Another good example of where we relax the definition, maybe even bypass it altogether, is in the AC averaged model. Take a buck circuit, which is a switching power supply that takes a higher voltage and steps it down to a lower voltage. There's nothing linear about that, or is there? The transfer of energy requires a switch that opens and closes so how could that ever be called linear.
Yet in the averaged AC model we get exactly that, linear operation. It's almost as if we removed the switch and replaced it with a linear equivalent circuit. And what we get is a linear response, exactly what we get from a linear voltage regulator. So we reduce the entire switching circuit to a linear one and that makes it much easier to study some aspects of the circuit that would be much harder to do otherwise.

But when we do this we dont just forget about the differences, and we impost limits usually on the operating range and also on what it is we can actually look at (study) using this method. We dont just call it 'linear' and then just forget about everything else. We of course remember that we linearized this circuit and that brought with it various assumptions and limits. However, system wide it can often be used in place of the real non linear circuit and simplify the whole scheme of things greatly.

So calling something linear that is not strictly linear comes with a price: we have to remember the differences and take the necessary precautions. But we often still call it linear because it still stands a large class away from the very non linear which is no where near linear.

If you were asked this question on a test you'd have to know what the professor's context was.

Come to think of it, is a linear voltage regulator really linear? It takes in voltages from maybe 10 to 20 volts and outputs +5v for example. That doesnt sound linear to me, yet we call it a "linear" voltage regulator.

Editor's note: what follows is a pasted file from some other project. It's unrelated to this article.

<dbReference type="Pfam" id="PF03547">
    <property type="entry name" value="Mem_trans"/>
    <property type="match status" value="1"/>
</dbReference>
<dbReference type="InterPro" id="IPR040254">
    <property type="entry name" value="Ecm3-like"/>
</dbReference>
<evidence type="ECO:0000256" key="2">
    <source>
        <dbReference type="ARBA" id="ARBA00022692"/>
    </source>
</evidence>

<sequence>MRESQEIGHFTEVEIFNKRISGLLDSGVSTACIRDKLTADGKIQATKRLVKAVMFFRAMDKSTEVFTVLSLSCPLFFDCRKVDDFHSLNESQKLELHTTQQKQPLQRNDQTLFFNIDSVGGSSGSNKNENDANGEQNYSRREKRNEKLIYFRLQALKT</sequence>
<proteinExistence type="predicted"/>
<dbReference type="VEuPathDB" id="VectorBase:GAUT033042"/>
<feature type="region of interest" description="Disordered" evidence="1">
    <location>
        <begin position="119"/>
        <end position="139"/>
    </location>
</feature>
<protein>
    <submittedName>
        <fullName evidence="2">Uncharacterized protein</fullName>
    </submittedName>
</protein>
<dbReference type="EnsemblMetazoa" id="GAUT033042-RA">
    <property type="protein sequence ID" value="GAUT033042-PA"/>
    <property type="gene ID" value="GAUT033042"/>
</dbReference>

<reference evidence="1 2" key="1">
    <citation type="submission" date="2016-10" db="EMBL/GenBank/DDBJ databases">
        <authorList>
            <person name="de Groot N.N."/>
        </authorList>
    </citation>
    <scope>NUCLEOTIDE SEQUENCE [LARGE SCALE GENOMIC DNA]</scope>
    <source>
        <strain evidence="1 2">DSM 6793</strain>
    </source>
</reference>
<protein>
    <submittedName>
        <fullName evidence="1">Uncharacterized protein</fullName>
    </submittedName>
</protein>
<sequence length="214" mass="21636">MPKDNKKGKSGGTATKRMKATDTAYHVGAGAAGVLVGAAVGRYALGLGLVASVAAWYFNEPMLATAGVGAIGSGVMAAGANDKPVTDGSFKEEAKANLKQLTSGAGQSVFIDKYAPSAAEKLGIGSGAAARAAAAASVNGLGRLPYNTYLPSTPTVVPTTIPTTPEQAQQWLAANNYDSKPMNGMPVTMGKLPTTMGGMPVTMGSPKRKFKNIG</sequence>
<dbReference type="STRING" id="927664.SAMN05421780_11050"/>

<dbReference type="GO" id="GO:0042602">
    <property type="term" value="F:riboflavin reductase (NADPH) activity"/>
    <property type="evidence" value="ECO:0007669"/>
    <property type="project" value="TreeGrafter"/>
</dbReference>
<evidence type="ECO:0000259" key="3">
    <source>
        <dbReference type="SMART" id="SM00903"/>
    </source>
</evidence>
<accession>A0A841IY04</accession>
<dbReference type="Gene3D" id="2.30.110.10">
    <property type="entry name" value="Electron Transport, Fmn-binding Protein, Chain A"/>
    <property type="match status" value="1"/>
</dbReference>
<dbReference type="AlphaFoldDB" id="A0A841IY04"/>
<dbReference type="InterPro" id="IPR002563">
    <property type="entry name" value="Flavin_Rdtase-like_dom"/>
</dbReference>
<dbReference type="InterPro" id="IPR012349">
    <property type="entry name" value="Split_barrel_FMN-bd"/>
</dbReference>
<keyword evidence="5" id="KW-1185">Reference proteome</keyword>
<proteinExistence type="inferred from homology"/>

I believe we have to take a look at slightly more complicated circuits to understand these concepts better.

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21. ### steveBWell-Known MemberMost Helpful Member

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Hi Mr Al,

Those are good points. However, I find your wordings in this thread much less objectionable than what PG is trying to say. You can note that in all of your discussion here, you use the term "linear" and not "linear system". To me there is enough leeway when you don't add the word "system". "Linear" can mean different things in different contexts, whereas "linear system" usually has special meaning to electrical engineers. Only you know if your word choice was conscious or unconscious, but either way, your experience and knowledge leads you to not say "linear system" for a system that does not meet the definition we all use and accept.

But, as I said, we can use any terms we want to, but we should be clear about meanings in serious work. Obviously casual conversation is less critical. In your buck converter example, you are quite clear on what you are saying and doing. You have a nonlinear circuit, and you describe a process of developing an average model. Averaging switch system models do not always yield a linear system (it depends on the exact converter type), but often they do , or when they don't, they can often be approximated as a linear system, particularly for the common converter topologies. For some topologies, that does not work well and you have to linearize the nonlinear averaged model and consider different operating points in your analysis.

The buck converter example really highlights the importance of "linear system" analysis. We are able to take a circuit that would be very hard to model and develop control algorithms for, and we convert it into a linear system model that is "good enough" to allow all the linear analysis and linear control theory to be applied to the problem.